The report’s timing — as an election ramps up that could decide control of Washington — severely complicates any decision Democrats make about whether to impeach President Trump.
And at least one lawmaker who sits on the committee that would undertake impeachment proceedings said that because Congress doesn't have access to the underlying evidence, they don’t have much to work with beyond a redacted report.
“Mueller didn’t do us any favors,” said Rep. Val Demings (D-Fla.), according to Politico. She added, “He left us bread crumbs to follow.”
The circumstances surrounding how the Mueller report landed add to a sense among some Democrats that what to do next is unfairly on their shoulders, and they could pay the political price for it.
As I wrote Sunday, Mueller left Congress with big, even existential, questions concerning presidential authority, the separation of powers, and the historical imperative to make it clear that presidents should not act this way.
Mueller concludes he doesn’t have enough evidence or authority to recommend charging Trump with a crime but that Congress can do something about it. His report, written in surprisingly engaging language for non-lawyers, points strongly to a conclusion that Congress should do something about it. He uses language like “corrupt” and “control” and explains how Trump tried to block the probe but was saved, legally speaking, by his aides’ unwillingness to carry out his orders.
The conclusion that Congress may apply the obstruction laws to the President’s corrupt exercise of the powers of office accords with our constitutional system of checks and balances and the principle that no person is above the law.The Mueller report
Those are tough issues for lawmakers to wrestle with on their best days, let alone in a divided Congress where realistically, House Democrats are the only ones with the political incentive to act.
Even if Democrats decide to vote to impeach Trump, no one expects Republicans, who control the Senate, to actually hold a trial convict Trump and remove him from office. It’s all up to House Democrats, and the timing couldn’t be worse for them to shoulder such an immense job.
An election is 18 months away, and it’s a consequential one for Democrats. They are trying to hold onto their majority in the House of Representatives, to win back control of the Senate and, of course, to get Trump out of office. There is widespread consensus in the party that launching impeachment proceedings could cost Democrats some or all of their 2020 hopes by turning off voters who want to move on from all things Russia.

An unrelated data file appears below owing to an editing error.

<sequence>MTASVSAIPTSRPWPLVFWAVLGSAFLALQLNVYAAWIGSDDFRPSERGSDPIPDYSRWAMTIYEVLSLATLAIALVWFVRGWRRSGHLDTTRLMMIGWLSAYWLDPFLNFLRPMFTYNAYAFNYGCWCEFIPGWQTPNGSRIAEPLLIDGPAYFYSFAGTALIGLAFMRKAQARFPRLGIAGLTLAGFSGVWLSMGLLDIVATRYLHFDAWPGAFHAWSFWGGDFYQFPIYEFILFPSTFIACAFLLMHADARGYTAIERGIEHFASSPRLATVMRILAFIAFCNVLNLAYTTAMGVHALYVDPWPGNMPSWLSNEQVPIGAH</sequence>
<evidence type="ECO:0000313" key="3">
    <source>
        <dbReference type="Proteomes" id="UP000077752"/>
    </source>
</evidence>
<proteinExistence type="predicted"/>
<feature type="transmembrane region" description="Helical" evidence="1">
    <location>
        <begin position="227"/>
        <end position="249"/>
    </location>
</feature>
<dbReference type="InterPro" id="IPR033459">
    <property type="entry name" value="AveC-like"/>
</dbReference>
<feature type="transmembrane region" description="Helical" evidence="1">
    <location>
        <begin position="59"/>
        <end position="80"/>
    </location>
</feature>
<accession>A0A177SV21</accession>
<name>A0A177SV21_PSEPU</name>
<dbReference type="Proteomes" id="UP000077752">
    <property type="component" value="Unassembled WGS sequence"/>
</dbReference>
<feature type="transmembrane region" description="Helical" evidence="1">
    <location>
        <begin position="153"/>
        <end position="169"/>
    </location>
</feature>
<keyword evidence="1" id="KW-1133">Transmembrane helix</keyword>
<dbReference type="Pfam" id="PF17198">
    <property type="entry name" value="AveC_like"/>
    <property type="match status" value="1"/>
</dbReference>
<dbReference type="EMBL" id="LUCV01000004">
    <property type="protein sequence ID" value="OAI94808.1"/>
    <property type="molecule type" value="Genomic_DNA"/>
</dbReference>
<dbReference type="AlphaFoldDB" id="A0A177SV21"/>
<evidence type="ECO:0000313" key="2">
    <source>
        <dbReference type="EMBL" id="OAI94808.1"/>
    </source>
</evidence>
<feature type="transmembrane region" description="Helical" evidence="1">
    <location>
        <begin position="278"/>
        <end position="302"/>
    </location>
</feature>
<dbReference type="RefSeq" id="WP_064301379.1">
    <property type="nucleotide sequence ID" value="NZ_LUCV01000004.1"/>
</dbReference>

But dodging impeachment could forever stain Democrats as the party that had a chance to punish Trump for appearing to break the law and didn’t. What precedent would that set for future presidents, legal experts and pro-impeachment Democrats have argued.
Finally, even if Democrats decide to undertake impeachment proceedings despite all these hurdles, the path isn’t clear. Mueller’s report is redacted by Attorney General William P. Barr to protect grand jury testimony and other sensitive information. A handful of lawmakers could see what’s behind some of those blacked-out lines, but it’s unlikely the full report will be handed over to Congress (at least not without a lengthy legal fight).
That leaves lawmakers with the time-consuming options to retrace Mueller’s steps, likely battling witnesses who were uncooperative for Mueller or to impeach Trump based on the redacted report, which could look circumspect to any voter doubting Congress’s motives. Also, Congress is already busy with a half-dozen other investigations into the president.
Impeachment isn’t supposed to be an easy decision for the lawmakers who decide to undertake it. But House Democrats find themselves in a particularly lose-lose situation now that the Mueller report has landed in their laps.